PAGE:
Teaching in a hot pot of emotion
The classroom window is merely a token barrier against the joyful sound of Bolivian big band music and energetic school kids marching outside. Looking out the window from the institute with a group of students, we see the road safety Zebras dancing playfully in the street as well. This exhibition of emotion and identity highlights the freedom of expression that is not only prevalent living in the city of La Paz, but also working at Instituto Exclusivo - both of which I have been doing for the past 6 months. Both the city and and the institute are environments in which people can express their interests, identity and emotion.
I think the expression of emotion is one of the main differences between English and Bolivian culture. This spills into public expression as well as people’s private spheres. Take dancing for example. This simple act of moving your body in time to music is a difficult feat, especially for myself. However in La Paz, the ability and feeling expressed by people astonishes me. In this highland canyon city, there are bars and clubs full of various music genres - South American and Western alike; and people here seem to enjoy a good dance to everything! There is also a different attitude to live music in social settings. In England, the music either comes from a computer or a DJ. Not to say people don’t do that here, but live music is much more accepted. People seem to be much more enthusiastic when somebody picks up a guitar or a charango and belts out a ‘‘Wonderwall’’-esq classic.
This passion for music and dance is not confined to a garden or living room either. It is also witnessed on the streets of La Paz as a public expression of love and passion for the country. There are numerous public holidays dedicated to historic events, religion and culture, all vigorously celebrated regionally and nationally. Highlights in La Paz include Day of the Sea, Gran Poder and the famous Carnaval. The streets fill with music, colour and voices in support of Bolivia, with dancers on parade moving in unison in a range of incredible, flamboyant and creative costumes. The most recent regional holiday was the anniversary of La Paz City. It was a weekend full of live music and revelry on the streets. People were enjoying Bolivian specialties such as Té con Té (a mix of the Bolivian alcoholic beverage Singani with black tea, lemon, cinnamon and sugar) and Sucombé (Singani with hot milk and cinnamon) amongst other tasty delicacies.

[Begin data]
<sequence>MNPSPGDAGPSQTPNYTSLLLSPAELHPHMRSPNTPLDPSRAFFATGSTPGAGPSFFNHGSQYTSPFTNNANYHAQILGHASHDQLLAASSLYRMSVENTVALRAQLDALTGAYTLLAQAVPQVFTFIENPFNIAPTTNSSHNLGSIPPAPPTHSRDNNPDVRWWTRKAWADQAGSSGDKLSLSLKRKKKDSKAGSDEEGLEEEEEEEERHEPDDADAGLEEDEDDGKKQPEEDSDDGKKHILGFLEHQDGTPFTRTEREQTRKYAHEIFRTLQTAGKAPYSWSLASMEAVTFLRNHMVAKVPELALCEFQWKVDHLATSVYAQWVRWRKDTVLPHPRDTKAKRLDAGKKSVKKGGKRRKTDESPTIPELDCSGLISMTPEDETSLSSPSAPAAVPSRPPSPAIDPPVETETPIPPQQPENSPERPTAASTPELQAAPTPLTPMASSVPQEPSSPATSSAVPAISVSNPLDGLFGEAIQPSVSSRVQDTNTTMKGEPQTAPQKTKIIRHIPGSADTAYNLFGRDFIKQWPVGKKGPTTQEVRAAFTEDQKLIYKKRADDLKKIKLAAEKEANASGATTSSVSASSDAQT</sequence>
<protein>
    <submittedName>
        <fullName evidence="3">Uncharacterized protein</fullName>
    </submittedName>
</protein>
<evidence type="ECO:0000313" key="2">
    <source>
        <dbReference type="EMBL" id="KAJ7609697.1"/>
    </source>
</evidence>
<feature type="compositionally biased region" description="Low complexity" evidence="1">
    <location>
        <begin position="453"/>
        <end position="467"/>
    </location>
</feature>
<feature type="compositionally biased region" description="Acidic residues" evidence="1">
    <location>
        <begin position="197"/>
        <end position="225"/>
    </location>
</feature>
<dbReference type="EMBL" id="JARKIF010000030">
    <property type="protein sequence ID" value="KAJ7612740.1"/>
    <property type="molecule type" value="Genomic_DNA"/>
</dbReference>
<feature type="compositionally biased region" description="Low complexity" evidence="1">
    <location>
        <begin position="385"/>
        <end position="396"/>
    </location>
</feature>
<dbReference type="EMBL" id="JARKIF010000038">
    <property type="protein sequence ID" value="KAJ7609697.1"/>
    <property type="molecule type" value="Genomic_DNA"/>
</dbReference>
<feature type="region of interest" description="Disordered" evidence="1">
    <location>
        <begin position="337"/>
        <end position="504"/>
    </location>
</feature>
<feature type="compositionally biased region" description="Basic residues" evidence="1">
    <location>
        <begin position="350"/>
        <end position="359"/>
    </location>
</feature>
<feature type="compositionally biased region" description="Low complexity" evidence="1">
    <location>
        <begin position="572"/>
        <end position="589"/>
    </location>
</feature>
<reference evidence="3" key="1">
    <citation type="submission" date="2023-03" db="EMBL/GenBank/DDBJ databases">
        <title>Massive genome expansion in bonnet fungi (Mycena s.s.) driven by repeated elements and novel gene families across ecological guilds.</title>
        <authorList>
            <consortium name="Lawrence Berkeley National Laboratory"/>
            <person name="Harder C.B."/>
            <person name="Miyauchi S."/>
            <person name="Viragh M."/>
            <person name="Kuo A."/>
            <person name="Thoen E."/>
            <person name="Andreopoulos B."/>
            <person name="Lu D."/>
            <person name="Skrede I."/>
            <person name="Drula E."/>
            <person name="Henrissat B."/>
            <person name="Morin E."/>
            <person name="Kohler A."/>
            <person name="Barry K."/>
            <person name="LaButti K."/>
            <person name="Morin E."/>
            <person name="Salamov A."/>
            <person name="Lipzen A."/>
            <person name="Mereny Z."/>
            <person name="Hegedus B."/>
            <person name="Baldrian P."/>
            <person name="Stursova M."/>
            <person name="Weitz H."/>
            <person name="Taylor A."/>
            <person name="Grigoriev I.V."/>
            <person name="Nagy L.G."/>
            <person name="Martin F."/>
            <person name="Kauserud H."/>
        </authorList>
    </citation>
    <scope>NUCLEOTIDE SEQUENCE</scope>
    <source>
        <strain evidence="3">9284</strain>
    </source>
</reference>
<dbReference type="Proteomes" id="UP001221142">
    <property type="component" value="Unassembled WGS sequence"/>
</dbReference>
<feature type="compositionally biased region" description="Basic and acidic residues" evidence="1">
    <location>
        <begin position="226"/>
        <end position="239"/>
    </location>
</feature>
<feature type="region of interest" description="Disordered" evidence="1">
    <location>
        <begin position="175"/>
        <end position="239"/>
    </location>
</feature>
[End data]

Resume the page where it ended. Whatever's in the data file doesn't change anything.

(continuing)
All of La Paz’s energy and power makes it a great place to teach. It gives you lots of relevant things to talk about that you and your student have in common. At I.E, the teachers have the freedom to put their own personality into their lessons and this is a great enabler in getting to know students and bonding with them. At the end of the day, acquiring a language is acquiring a tool to help you understand the world and communicate with those who live in it. Teachers and students getting to know each other is essential for learning and making an enjoyable classroom environment. It would be very difficult to go into classes and have to change your personality or be unable to express yourself.
One exercise I really like which helps me to get to know my student, and visa versa, is what I call ‘My Perfect Place’. This looks at the difference between present simple and present continuous. I first ask the student to think about the two tenses and relate them to where we are and what we are doing. Following this, I tell the student I’m going to describe where I wish I was and what I wish I was doing/what was happening. Then, while the student has their eyes closed, I set the scene of where we are, the weather, the surroundings. I continue to add in what is happening around us and what we are doing - what we are eating, listening to, etc. This shows the student what I, the teacher, enjoy. Then the student creates their own ‘Perfect Place,’ allowing me to get to know a little bit about them. Depending on the student’s level and what you as the teacher are focusing on, you can add instructions such as “Act out any actions you can,” or ‘’Use an adverb and adjective in each sentence.’’